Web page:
Ask any expat what they would miss most about Korea if they had to leave and they will undoubtedly tell you “the food”.
Korean food is hard to explain. It’s both simple and complex and is almost always surprising. Foreigners new to Korea can be expected to be repulsed and entertained by certain Korean dishes (freshly chopped, still squirming live octopus anyone?). Most expats spend the first several months of their meal times in Korea asking their companions just what they are eating. Eating out in Korea is always an adventure. Galbi (better known as the ubiquitous “Korean BBQ”), samgyupsal (thickly sliced, uncured bacon) and kimbab (Korea’s version of a sushi roll, with ham and egg strips instead of fish) may be some of the most popular dishes among foreigners, but that’s just the tip of Korea’s culinary iceberg. You will be overwhelmed by the sheer quantity of restaurants in Seoul.
Koreans generally eat out more often than the average Westerner because it’s actually more economical to eat out than it is to buy groceries. You can have a full meal in Korea and it will never break the bank (unless you have very expensive taste in seafood or beef). The average meal in Korea runs from about $5.00 USD to $10.00 USD… ten dollars usually being a huge meal with a large chunk of meat as well as all-you-can-eat banchan, or side dishes. Koreans love their side dishes, and of course no meal is complete without the national side dish of pickled and seasoned vegetables – kimchi!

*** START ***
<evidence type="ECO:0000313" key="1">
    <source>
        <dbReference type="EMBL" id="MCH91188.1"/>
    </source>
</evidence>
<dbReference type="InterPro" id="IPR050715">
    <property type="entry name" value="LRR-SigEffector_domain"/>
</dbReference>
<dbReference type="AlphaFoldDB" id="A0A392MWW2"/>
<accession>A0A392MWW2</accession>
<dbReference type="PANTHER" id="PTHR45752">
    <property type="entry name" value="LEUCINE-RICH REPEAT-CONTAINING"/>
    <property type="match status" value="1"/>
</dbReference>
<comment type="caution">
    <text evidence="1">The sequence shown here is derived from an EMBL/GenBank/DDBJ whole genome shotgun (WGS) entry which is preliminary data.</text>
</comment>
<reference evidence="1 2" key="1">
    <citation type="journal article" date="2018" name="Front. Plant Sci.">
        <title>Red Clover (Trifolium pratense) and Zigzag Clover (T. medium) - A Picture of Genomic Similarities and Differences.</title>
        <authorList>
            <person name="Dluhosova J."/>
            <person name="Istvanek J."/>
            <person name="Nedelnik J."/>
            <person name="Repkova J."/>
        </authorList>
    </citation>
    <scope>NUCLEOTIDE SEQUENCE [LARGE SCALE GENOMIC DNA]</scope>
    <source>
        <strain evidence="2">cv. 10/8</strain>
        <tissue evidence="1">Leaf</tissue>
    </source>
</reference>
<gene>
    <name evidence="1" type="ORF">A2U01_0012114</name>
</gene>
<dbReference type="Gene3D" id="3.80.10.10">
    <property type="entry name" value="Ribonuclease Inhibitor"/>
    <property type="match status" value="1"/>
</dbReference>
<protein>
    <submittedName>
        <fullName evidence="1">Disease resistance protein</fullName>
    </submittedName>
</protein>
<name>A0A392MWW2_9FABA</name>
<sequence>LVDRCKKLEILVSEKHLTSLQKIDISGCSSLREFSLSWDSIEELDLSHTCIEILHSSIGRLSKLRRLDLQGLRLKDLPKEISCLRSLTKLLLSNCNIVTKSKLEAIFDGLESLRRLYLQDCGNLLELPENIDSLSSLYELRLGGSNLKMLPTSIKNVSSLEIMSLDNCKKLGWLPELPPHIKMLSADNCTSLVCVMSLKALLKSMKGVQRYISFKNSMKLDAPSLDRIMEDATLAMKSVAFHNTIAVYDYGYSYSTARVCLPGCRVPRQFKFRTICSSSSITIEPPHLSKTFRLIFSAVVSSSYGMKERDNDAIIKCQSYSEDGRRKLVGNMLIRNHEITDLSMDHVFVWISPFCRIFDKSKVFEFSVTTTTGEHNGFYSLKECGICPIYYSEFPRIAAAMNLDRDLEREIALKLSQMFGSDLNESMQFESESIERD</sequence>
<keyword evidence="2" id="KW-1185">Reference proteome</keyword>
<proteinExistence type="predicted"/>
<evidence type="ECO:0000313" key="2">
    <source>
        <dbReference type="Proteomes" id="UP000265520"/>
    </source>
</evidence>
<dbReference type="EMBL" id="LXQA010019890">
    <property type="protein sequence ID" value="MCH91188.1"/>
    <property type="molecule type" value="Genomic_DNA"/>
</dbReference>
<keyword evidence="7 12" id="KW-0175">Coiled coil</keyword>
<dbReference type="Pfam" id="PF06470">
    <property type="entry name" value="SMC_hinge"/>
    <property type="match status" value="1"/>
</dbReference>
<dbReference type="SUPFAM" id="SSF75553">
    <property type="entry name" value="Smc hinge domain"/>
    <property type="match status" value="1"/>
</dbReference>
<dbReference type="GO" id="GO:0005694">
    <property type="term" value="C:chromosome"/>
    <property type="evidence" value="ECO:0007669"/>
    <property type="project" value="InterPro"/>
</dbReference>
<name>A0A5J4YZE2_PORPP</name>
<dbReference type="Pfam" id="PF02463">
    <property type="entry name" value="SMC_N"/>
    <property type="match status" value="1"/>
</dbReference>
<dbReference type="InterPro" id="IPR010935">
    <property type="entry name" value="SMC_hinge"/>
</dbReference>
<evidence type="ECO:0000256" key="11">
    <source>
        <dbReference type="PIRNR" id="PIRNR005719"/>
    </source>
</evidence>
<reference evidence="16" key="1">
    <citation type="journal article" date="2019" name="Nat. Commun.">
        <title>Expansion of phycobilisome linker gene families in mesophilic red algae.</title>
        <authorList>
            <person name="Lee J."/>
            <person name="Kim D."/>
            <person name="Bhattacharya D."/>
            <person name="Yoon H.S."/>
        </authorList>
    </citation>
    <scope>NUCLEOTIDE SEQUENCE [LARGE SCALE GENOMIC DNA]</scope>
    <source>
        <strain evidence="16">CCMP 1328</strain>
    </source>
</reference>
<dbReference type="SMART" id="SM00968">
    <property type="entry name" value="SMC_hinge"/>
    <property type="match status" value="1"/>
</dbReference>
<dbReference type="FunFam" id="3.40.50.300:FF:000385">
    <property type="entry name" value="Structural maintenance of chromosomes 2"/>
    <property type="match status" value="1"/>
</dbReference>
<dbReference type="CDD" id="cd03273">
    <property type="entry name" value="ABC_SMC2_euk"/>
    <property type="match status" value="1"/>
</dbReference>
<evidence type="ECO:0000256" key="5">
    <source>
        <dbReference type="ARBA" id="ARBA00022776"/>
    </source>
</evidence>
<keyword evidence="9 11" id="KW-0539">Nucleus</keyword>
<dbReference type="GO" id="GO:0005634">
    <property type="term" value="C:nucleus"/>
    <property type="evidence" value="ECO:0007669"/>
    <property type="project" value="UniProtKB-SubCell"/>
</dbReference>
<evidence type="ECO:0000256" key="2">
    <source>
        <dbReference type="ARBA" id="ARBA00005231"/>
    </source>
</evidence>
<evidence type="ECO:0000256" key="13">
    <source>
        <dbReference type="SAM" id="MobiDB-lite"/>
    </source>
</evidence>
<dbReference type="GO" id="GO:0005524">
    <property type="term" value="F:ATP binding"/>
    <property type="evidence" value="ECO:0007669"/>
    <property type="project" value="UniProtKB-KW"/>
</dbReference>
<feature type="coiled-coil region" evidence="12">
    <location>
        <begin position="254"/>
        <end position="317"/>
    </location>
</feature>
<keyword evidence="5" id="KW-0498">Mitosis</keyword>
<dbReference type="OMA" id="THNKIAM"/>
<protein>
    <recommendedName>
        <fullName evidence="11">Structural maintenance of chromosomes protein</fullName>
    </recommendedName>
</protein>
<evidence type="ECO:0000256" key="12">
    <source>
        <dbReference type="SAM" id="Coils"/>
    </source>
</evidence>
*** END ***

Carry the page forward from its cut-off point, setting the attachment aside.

Koreans eat kimchi with every meal, and while the other banchan will vary according to season and what’s on hand at the time, there will always, always be kimchi on the table.
While restaurants are plentiful throughout Seoul (both Western-style and Korean), you will also be surrounded by excellent open-air markets selling everything under the sun and boasting some of the best Korean food available, and your regular, run of the mill supermarkets.
Whether you think Korean food tickles your tastebuds or not, everyone is bound to find their favorite Korean dish. Indeed, Korean food – whether eating or cooking it – is always a culinary adventure.
While one should always use caution while eating street food (if it looks dirty, don’t eat it!), one can always find solace in the fact that Koreans are obsessed with sanitation and cleanliness – especially when it comes to restaurants and food. To get sick from eating in a Korean restaurant is extremely rare – just as rare as getting sick from eating in a restaurant in any developed nation.